Where to Lay Blame: Personal Responsibility Rant

Hey y’all. Today, I want to talk about personal responsibility and what that means. I believe that every individual should have take responsibility for their actions and accept the consequences of those actions. After all, that’s what personal responsibility is. You cause a problem, you acknowledge the problem, and you fix the problem. It’s a simple thing that may not make life easier, but it speaks volumes about your character.

That being said, not every problem is a problem that you caused and taking responsibility for those problems may feel noble at the time of doing so, but part of taking responsibility is taking the steps to fix the problem. And after taking responsibility for other people’s messes lead to you being held accountable for things you didn’t cause and can’t fix, it causes a lot of distress. So, Jordan Peterson, I will clean my room, but you better help me clean the living room because you also made a mess in there.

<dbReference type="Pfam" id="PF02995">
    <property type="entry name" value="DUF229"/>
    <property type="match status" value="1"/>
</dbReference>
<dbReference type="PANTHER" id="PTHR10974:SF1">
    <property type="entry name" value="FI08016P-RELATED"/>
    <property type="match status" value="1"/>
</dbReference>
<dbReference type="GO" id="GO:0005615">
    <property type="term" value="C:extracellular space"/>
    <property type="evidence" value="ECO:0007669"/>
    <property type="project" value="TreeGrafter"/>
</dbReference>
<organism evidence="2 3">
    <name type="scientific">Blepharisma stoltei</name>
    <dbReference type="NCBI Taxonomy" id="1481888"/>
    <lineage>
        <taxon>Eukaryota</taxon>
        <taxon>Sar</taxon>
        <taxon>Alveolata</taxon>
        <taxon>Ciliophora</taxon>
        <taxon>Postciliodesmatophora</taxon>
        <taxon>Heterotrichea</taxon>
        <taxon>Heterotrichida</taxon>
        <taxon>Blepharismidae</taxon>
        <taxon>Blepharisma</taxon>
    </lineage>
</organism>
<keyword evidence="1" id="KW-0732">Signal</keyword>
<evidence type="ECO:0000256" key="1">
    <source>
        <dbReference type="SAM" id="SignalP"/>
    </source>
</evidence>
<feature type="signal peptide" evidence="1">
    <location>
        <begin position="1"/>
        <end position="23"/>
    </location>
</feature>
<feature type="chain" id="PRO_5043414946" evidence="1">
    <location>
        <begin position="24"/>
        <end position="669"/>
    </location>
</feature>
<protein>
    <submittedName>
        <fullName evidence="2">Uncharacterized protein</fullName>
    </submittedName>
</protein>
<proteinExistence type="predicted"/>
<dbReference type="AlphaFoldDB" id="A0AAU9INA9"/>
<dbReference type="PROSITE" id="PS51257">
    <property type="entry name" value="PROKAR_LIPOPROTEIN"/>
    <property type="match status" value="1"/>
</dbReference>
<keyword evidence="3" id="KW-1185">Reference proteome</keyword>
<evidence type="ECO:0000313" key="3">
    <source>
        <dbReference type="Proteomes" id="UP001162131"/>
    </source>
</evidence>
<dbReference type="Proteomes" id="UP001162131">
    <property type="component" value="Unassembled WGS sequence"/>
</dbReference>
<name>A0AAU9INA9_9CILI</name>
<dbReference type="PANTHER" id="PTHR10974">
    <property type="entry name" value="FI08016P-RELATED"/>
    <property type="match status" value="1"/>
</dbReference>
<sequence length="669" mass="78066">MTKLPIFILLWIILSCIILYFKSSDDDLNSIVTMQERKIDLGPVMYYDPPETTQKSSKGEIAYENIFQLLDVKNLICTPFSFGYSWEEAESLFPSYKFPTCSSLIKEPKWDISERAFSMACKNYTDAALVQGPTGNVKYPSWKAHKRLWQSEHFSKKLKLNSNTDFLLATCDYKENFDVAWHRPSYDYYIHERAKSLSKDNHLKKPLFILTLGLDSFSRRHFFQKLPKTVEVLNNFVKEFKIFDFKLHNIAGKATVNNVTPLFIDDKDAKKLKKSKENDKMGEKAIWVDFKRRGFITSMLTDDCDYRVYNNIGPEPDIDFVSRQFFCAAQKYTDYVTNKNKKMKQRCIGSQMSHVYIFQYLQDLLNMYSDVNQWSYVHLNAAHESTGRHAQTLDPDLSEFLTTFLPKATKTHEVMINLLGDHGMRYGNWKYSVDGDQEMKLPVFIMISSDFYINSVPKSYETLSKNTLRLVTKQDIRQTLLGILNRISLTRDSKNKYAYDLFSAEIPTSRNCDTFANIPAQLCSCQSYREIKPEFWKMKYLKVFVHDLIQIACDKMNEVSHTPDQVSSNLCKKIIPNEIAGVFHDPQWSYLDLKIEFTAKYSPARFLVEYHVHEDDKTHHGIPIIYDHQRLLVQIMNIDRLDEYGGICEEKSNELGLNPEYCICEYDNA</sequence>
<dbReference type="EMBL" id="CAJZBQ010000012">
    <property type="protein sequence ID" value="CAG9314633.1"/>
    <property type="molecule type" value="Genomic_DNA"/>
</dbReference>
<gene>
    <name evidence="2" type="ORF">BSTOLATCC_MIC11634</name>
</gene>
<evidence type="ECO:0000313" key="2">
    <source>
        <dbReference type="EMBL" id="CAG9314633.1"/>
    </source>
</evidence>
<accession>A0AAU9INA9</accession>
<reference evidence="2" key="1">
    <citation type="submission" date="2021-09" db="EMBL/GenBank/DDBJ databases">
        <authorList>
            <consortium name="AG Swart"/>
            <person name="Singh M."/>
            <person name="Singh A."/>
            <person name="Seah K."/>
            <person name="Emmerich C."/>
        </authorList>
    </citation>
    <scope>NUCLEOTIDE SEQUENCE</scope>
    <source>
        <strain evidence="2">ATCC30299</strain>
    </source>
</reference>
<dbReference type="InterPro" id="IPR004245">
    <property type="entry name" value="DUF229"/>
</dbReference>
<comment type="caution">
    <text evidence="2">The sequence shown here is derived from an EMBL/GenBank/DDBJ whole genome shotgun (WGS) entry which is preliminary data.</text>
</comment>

If you haven’t guessed, I have a bone to pick with self-help guru, laughing stock of the psychology  community Jordan Peterson. While I’ve never read any of his books and watched a few of his videos, he’s had an impact on my life through his influence on vulnerable young men trying to get their lives together and find out why is it that their lives are in disarray when they’re “doing everything right”.

To these young men, Mr. Peterson is an authority on how to fix things and when he says “Clean your room, Young Man” the room will be cleaned because that’s taking personal responsibility. However,what Peterson tells these young men is too simple. Neither are all problems are so simple nor can they all be solved by one person taking responsibility for their hand in the issue.